Passports Amendment Bill (No 2) - Second reading

Tuesday, September 8, 2015

STUART SMITH: Well, this Passports Amendment Bill (No 2), speaking from someone who has done a lot of business travelling, is going to be a great thing—to be able to have a passport for 10 years.

It is quite infuriating, having just 3 or 4 years ago replaced my passport and then turn up in the US, as I travelled through there quite frequently, and to the UK, to have your biometric photograph and your fingerprint. Every time you go through the US, you line up and get all that, and you wonder why on earth we have to have a passport renewed every 5 years.

So I understand the background as to why we went to a 5-year passport; however, the rest of the world did not go along with us, so it was time for a change.

I know the previous speaker stated just before that it would have been good to have done this a few months ago and then people who have just renewed their passports would not have had to go through the process. But, of course, you would have to keep going back and back, and there will always be people who renewed their passport the month before who would be quite annoyed about it. But that is just the nature of the beast.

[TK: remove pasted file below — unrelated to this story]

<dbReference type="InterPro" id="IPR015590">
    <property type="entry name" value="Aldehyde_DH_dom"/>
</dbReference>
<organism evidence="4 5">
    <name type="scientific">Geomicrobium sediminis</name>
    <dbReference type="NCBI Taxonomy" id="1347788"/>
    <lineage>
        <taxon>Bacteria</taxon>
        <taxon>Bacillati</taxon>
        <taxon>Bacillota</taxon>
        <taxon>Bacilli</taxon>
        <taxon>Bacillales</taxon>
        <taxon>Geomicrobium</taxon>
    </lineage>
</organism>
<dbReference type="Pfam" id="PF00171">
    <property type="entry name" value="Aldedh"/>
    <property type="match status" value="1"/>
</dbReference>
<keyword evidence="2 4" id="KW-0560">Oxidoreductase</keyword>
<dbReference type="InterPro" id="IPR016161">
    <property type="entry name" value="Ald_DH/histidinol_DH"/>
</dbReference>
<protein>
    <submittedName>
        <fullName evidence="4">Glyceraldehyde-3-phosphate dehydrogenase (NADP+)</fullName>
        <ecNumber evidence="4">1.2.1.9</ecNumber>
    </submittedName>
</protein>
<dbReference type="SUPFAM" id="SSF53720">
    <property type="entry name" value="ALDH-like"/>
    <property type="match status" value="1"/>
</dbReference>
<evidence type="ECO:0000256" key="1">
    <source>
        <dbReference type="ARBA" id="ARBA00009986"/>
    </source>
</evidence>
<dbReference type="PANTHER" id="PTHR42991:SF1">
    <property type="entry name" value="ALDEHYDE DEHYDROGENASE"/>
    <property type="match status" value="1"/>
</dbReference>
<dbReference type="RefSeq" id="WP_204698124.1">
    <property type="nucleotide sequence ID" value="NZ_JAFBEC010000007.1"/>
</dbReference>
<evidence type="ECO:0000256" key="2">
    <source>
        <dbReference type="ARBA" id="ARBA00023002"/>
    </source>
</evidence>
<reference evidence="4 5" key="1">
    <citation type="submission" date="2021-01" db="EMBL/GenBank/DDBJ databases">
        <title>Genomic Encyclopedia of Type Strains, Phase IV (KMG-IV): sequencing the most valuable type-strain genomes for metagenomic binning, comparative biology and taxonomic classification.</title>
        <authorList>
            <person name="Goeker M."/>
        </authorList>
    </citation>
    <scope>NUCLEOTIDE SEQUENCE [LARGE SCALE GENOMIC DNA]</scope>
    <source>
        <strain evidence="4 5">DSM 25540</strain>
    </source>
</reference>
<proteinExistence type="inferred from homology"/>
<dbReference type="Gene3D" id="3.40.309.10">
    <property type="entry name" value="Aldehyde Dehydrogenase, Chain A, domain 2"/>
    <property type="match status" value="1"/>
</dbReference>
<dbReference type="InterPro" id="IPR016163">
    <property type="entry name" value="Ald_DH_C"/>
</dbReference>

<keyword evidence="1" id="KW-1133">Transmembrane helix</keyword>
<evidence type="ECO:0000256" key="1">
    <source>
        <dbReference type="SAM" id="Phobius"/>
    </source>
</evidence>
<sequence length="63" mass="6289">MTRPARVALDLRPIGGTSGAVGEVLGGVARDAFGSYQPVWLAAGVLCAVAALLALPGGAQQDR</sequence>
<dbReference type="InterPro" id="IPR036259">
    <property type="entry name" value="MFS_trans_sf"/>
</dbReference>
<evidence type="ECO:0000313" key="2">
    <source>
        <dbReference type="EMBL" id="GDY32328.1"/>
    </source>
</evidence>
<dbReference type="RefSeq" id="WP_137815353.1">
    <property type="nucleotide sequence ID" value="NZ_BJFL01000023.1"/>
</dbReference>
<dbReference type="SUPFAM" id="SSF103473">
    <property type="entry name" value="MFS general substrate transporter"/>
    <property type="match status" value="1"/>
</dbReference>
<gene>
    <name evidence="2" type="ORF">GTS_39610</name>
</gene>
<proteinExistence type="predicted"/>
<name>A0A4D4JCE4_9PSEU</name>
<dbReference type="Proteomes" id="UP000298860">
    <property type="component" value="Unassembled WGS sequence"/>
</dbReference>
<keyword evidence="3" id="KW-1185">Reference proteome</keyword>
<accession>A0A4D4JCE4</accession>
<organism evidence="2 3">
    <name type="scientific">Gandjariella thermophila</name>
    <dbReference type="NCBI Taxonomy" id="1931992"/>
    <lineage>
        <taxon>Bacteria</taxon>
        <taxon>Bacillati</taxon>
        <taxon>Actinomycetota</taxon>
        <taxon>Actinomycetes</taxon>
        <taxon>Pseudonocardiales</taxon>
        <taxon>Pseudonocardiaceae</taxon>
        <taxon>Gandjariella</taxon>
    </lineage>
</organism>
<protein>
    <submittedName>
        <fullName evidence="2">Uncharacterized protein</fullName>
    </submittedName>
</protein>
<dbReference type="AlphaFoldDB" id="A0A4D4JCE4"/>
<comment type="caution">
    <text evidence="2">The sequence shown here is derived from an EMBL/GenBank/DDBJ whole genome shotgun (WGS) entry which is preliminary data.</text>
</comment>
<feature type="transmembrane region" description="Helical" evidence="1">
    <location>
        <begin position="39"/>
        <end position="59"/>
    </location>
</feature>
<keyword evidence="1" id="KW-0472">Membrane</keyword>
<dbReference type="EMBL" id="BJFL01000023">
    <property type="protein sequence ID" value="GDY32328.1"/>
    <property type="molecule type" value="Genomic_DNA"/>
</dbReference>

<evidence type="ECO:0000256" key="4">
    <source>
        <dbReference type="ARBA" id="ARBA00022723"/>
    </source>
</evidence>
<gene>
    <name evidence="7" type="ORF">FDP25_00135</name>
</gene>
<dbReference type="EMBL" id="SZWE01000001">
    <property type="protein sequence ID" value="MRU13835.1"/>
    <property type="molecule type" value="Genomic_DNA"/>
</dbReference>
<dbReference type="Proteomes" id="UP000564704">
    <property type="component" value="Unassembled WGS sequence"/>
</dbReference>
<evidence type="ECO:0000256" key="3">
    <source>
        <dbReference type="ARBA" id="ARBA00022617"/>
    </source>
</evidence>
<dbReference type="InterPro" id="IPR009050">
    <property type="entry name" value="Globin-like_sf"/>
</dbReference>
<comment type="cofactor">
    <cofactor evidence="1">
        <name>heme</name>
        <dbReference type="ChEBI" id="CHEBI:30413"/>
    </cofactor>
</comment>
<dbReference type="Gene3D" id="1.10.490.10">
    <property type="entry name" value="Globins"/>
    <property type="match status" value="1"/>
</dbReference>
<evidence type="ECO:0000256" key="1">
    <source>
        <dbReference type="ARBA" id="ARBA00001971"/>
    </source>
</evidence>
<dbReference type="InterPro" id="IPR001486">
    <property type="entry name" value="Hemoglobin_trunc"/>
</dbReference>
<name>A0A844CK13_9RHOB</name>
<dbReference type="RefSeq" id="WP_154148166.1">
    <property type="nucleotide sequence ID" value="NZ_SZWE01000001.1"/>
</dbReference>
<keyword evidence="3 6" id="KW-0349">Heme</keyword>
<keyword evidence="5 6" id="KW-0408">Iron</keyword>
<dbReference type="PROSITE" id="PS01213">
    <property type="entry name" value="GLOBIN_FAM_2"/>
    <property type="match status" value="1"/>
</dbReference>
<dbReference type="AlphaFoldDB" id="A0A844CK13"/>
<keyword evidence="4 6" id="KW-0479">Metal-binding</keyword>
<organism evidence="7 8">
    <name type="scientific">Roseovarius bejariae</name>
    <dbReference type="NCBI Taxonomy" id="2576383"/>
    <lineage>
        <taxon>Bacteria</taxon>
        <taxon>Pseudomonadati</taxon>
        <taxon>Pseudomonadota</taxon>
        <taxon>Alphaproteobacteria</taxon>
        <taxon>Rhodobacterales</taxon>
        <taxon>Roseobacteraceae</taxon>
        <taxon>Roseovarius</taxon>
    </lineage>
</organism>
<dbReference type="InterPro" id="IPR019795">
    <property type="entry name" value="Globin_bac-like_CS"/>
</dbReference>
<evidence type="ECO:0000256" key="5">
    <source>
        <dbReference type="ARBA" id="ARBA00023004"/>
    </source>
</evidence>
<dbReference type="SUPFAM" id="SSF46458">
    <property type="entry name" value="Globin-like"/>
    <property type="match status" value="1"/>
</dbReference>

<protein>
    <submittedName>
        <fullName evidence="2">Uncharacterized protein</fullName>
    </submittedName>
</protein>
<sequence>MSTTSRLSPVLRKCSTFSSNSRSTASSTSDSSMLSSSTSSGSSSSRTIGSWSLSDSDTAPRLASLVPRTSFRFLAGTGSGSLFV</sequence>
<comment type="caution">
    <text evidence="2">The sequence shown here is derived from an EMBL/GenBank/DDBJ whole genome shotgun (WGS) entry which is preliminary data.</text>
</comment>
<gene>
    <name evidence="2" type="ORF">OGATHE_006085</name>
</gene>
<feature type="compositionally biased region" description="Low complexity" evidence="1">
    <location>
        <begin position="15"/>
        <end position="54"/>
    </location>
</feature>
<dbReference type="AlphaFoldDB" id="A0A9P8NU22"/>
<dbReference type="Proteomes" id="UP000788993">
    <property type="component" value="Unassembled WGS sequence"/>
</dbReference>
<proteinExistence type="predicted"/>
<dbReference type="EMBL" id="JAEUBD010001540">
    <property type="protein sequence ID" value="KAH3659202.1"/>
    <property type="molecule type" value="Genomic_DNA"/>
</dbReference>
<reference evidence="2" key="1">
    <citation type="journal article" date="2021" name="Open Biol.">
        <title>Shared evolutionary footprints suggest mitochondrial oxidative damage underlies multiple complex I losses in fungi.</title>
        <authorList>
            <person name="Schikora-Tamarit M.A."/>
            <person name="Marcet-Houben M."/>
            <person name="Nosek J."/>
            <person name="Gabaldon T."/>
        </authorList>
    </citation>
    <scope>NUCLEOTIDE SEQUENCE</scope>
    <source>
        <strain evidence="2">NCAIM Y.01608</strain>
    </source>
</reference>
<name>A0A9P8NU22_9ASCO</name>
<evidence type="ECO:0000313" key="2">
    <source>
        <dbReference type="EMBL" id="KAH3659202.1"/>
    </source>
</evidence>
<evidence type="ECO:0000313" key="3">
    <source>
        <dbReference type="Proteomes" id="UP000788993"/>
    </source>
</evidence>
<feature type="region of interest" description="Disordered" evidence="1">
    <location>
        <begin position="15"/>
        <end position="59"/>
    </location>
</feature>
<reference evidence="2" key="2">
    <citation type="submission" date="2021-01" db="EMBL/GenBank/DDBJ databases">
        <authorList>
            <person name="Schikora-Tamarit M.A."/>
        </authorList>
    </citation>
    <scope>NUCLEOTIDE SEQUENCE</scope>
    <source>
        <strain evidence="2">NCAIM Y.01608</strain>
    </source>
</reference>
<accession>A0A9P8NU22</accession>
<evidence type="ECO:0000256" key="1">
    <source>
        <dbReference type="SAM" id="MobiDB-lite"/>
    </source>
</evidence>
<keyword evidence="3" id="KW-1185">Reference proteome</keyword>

I think it is a fantastic Christmas present that is coming up for New Zealanders to have this ability to get a 10-year passport when their renewal comes up, and also to do it at a much reduced cost over that 10-year period of $90-odd, I believe. I think that is a great thing for everyone, and really it is good sense to get good law and good security and all the latest features that are going to be on these passports.

Really, security is so important around the world, and we have to have the best travel documentation to ensure that we do have that and we meet our security obligations around the world. It is not just ourselves who we are looking after; it is the rest of the world. Someone alluded to it before that our passport is the eighth-most desirable passport in the world. That is something I learnt this evening, and we are ahead of the Australians on that. You can understand why.

Hon David CunliffeHon David Cunliffe160: Auctioning them?

STUART SMITH: No, we are not auctioning them, but we could auction off a few Opposition MPs, although we would not get much for them, I suspect.

It is with great pleasure, on that note, seeing as we cannot get a bid for the Opposition MPs, that I commend the bill to the House. Thank you.